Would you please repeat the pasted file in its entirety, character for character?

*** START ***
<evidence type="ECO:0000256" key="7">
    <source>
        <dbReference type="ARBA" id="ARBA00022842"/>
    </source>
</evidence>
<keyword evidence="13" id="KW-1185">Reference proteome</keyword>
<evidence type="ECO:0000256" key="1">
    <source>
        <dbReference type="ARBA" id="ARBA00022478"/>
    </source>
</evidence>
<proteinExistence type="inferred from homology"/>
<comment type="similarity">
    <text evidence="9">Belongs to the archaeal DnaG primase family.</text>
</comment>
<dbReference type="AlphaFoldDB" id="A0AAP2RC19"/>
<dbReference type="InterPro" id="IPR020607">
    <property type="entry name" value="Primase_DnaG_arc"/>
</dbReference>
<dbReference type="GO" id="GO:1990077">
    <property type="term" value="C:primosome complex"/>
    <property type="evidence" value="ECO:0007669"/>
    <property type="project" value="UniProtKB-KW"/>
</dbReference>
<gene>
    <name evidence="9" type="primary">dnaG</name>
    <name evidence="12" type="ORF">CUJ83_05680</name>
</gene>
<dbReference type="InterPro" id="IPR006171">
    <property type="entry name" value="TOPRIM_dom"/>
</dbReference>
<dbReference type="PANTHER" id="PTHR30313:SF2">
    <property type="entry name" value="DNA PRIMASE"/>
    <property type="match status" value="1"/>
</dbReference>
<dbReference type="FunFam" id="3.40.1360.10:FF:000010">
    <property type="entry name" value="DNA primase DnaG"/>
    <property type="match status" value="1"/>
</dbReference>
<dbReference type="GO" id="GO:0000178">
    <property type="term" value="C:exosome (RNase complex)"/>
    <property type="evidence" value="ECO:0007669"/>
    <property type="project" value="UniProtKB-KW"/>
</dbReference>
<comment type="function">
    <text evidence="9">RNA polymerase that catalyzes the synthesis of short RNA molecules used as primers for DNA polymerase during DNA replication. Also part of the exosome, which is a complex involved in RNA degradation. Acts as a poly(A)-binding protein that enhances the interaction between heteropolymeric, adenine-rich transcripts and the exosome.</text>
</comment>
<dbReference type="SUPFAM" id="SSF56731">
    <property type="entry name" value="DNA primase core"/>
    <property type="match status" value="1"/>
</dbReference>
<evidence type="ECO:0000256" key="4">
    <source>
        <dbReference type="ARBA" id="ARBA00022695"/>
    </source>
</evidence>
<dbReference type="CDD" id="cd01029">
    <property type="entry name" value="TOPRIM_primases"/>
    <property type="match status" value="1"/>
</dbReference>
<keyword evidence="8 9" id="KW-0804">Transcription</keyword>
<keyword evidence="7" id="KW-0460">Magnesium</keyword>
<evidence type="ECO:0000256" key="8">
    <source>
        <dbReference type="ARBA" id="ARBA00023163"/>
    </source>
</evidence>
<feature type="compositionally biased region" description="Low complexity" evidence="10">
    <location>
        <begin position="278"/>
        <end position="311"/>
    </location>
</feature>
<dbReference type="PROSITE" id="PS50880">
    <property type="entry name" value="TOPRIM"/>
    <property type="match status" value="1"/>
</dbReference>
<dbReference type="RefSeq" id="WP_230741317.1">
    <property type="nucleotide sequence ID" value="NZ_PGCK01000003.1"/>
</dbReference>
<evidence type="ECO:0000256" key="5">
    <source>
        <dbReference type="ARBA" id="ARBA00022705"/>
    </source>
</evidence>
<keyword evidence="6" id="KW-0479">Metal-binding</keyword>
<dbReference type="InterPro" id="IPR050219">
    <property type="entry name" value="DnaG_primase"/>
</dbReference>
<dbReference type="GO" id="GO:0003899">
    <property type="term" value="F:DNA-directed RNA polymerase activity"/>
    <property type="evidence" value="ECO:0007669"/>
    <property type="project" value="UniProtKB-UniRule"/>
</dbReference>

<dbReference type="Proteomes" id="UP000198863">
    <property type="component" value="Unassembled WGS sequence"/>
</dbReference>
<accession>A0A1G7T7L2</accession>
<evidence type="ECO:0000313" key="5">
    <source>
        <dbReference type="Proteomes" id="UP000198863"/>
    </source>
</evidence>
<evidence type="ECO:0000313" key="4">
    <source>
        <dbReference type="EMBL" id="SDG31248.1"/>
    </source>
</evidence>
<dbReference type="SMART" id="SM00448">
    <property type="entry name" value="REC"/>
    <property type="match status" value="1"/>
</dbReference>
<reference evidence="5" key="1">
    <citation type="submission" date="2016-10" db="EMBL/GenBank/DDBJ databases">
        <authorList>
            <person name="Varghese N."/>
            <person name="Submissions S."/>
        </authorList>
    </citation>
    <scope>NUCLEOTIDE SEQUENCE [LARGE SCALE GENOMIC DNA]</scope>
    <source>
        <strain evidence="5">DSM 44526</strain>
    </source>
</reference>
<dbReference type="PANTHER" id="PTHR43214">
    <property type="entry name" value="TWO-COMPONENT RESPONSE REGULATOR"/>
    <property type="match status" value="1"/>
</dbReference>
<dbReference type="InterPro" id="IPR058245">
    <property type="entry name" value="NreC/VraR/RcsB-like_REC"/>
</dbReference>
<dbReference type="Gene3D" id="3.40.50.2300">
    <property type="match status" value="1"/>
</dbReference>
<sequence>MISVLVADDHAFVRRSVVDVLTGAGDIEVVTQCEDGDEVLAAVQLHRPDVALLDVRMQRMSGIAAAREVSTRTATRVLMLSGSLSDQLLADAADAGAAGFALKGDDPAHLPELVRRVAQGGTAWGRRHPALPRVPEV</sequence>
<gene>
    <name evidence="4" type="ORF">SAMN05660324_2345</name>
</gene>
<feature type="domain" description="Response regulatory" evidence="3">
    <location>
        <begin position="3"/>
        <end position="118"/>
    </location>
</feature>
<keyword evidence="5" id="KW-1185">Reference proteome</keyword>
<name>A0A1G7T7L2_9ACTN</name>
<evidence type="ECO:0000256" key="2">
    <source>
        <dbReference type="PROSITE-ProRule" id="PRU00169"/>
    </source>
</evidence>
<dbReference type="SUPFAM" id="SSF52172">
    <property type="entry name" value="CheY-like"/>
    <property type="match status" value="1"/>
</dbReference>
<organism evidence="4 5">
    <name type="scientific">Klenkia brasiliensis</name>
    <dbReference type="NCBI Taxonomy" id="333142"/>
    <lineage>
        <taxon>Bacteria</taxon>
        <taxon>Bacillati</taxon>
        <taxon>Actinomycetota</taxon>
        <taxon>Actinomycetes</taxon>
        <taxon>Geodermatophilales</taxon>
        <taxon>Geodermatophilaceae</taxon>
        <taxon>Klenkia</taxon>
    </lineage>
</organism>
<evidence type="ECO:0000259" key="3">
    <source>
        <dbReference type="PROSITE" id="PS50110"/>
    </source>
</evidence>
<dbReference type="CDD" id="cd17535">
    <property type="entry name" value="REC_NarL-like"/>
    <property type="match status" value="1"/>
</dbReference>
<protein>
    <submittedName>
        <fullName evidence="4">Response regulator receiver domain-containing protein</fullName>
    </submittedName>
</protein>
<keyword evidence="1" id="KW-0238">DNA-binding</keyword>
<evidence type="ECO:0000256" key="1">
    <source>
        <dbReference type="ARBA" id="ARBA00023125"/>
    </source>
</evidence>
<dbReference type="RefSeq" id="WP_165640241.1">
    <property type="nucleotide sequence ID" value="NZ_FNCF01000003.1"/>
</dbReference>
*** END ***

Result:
<evidence type="ECO:0000256" key="7">
    <source>
        <dbReference type="ARBA" id="ARBA00022842"/>
    </source>
</evidence>
<keyword evidence="13" id="KW-1185">Reference proteome</keyword>
<evidence type="ECO:0000256" key="1">
    <source>
        <dbReference type="ARBA" id="ARBA00022478"/>
    </source>
</evidence>
<proteinExistence type="inferred from homology"/>
<comment type="similarity">
    <text evidence="9">Belongs to the archaeal DnaG primase family.</text>
</comment>
<dbReference type="AlphaFoldDB" id="A0AAP2RC19"/>
<dbReference type="InterPro" id="IPR020607">
    <property type="entry name" value="Primase_DnaG_arc"/>
</dbReference>
<dbReference type="GO" id="GO:1990077">
    <property type="term" value="C:primosome complex"/>
    <property type="evidence" value="ECO:0007669"/>
    <property type="project" value="UniProtKB-KW"/>
</dbReference>
<gene>
    <name evidence="9" type="primary">dnaG</name>
    <name evidence="12" type="ORF">CUJ83_05680</name>
</gene>
<dbReference type="InterPro" id="IPR006171">
    <property type="entry name" value="TOPRIM_dom"/>
</dbReference>
<dbReference type="PANTHER" id="PTHR30313:SF2">
    <property type="entry name" value="DNA PRIMASE"/>
    <property type="match status" value="1"/>
</dbReference>
<dbReference type="FunFam" id="3.40.1360.10:FF:000010">
    <property type="entry name" value="DNA primase DnaG"/>
    <property type="match status" value="1"/>
</dbReference>
<dbReference type="GO" id="GO:0000178">
    <property type="term" value="C:exosome (RNase complex)"/>
    <property type="evidence" value="ECO:0007669"/>
    <property type="project" value="UniProtKB-KW"/>
</dbReference>
<comment type="function">
    <text evidence="9">RNA polymerase that catalyzes the synthesis of short RNA molecules used as primers for DNA polymerase during DNA replication. Also part of the exosome, which is a complex involved in RNA degradation. Acts as a poly(A)-binding protein that enhances the interaction between heteropolymeric, adenine-rich transcripts and the exosome.</text>
</comment>
<dbReference type="SUPFAM" id="SSF56731">
    <property type="entry name" value="DNA primase core"/>
    <property type="match status" value="1"/>
</dbReference>
<evidence type="ECO:0000256" key="4">
    <source>
        <dbReference type="ARBA" id="ARBA00022695"/>
    </source>
</evidence>
<dbReference type="CDD" id="cd01029">
    <property type="entry name" value="TOPRIM_primases"/>
    <property type="match status" value="1"/>
</dbReference>
<keyword evidence="8 9" id="KW-0804">Transcription</keyword>
<keyword evidence="7" id="KW-0460">Magnesium</keyword>
<evidence type="ECO:0000256" key="8">
    <source>
        <dbReference type="ARBA" id="ARBA00023163"/>
    </source>
</evidence>
<feature type="compositionally biased region" description="Low complexity" evidence="10">
    <location>
        <begin position="278"/>
        <end position="311"/>
    </location>
</feature>
<dbReference type="PROSITE" id="PS50880">
    <property type="entry name" value="TOPRIM"/>
    <property type="match status" value="1"/>
</dbReference>
<dbReference type="RefSeq" id="WP_230741317.1">
    <property type="nucleotide sequence ID" value="NZ_PGCK01000003.1"/>
</dbReference>
<evidence type="ECO:0000256" key="5">
    <source>
        <dbReference type="ARBA" id="ARBA00022705"/>
    </source>
</evidence>
<keyword evidence="6" id="KW-0479">Metal-binding</keyword>
<dbReference type="InterPro" id="IPR050219">
    <property type="entry name" value="DnaG_primase"/>
</dbReference>
<dbReference type="GO" id="GO:0003899">
    <property type="term" value="F:DNA-directed RNA polymerase activity"/>
    <property type="evidence" value="ECO:0007669"/>
    <property type="project" value="UniProtKB-UniRule"/>
</dbReference>

<dbReference type="Proteomes" id="UP000198863">
    <property type="component" value="Unassembled WGS sequence"/>
</dbReference>
<accession>A0A1G7T7L2</accession>
<evidence type="ECO:0000313" key="5">
    <source>
        <dbReference type="Proteomes" id="UP000198863"/>
    </source>
</evidence>
<evidence type="ECO:0000313" key="4">
    <source>
        <dbReference type="EMBL" id="SDG31248.1"/>
    </source>
</evidence>
<dbReference type="SMART" id="SM00448">
    <property type="entry name" value="REC"/>
    <property type="match status" value="1"/>
</dbReference>
<reference evidence="5" key="1">
    <citation type="submission" date="2016-10" db="EMBL/GenBank/DDBJ databases">
        <authorList>
            <person name="Varghese N."/>
            <person name="Submissions S."/>
        </authorList>
    </citation>
    <scope>NUCLEOTIDE SEQUENCE [LARGE SCALE GENOMIC DNA]</scope>
    <source>
        <strain evidence="5">DSM 44526</strain>
    </source>
</reference>
<dbReference type="PANTHER" id="PTHR43214">
    <property type="entry name" value="TWO-COMPONENT RESPONSE REGULATOR"/>
    <property type="match status" value="1"/>
</dbReference>
<dbReference type="InterPro" id="IPR058245">
    <property type="entry name" value="NreC/VraR/RcsB-like_REC"/>
</dbReference>
<dbReference type="Gene3D" id="3.40.50.2300">
    <property type="match status" value="1"/>
</dbReference>
<sequence>MISVLVADDHAFVRRSVVDVLTGAGDIEVVTQCEDGDEVLAAVQLHRPDVALLDVRMQRMSGIAAAREVSTRTATRVLMLSGSLSDQLLADAADAGAAGFALKGDDPAHLPELVRRVAQGGTAWGRRHPALPRVPEV</sequence>
<gene>
    <name evidence="4" type="ORF">SAMN05660324_2345</name>
</gene>
<feature type="domain" description="Response regulatory" evidence="3">
    <location>
        <begin position="3"/>
        <end position="118"/>
    </location>
</feature>
<keyword evidence="5" id="KW-1185">Reference proteome</keyword>
<name>A0A1G7T7L2_9ACTN</name>
<evidence type="ECO:0000256" key="2">
    <source>
        <dbReference type="PROSITE-ProRule" id="PRU00169"/>
    </source>
</evidence>
<dbReference type="SUPFAM" id="SSF52172">
    <property type="entry name" value="CheY-like"/>
    <property type="match status" value="1"/>
</dbReference>
<organism evidence="4 5">
    <name type="scientific">Klenkia brasiliensis</name>
    <dbReference type="NCBI Taxonomy" id="333142"/>
    <lineage>
        <taxon>Bacteria</taxon>
        <taxon>Bacillati</taxon>
        <taxon>Actinomycetota</taxon>
        <taxon>Actinomycetes</taxon>
        <taxon>Geodermatophilales</taxon>
        <taxon>Geodermatophilaceae</taxon>
        <taxon>Klenkia</taxon>
    </lineage>
</organism>
<evidence type="ECO:0000259" key="3">
    <source>
        <dbReference type="PROSITE" id="PS50110"/>
    </source>
</evidence>
<dbReference type="CDD" id="cd17535">
    <property type="entry name" value="REC_NarL-like"/>
    <property type="match status" value="1"/>
</dbReference>
<protein>
    <submittedName>
        <fullName evidence="4">Response regulator receiver domain-containing protein</fullName>
    </submittedName>
</protein>
<keyword evidence="1" id="KW-0238">DNA-binding</keyword>
<evidence type="ECO:0000256" key="1">
    <source>
        <dbReference type="ARBA" id="ARBA00023125"/>
    </source>
</evidence>
<dbReference type="RefSeq" id="WP_165640241.1">
    <property type="nucleotide sequence ID" value="NZ_FNCF01000003.1"/>
</dbReference>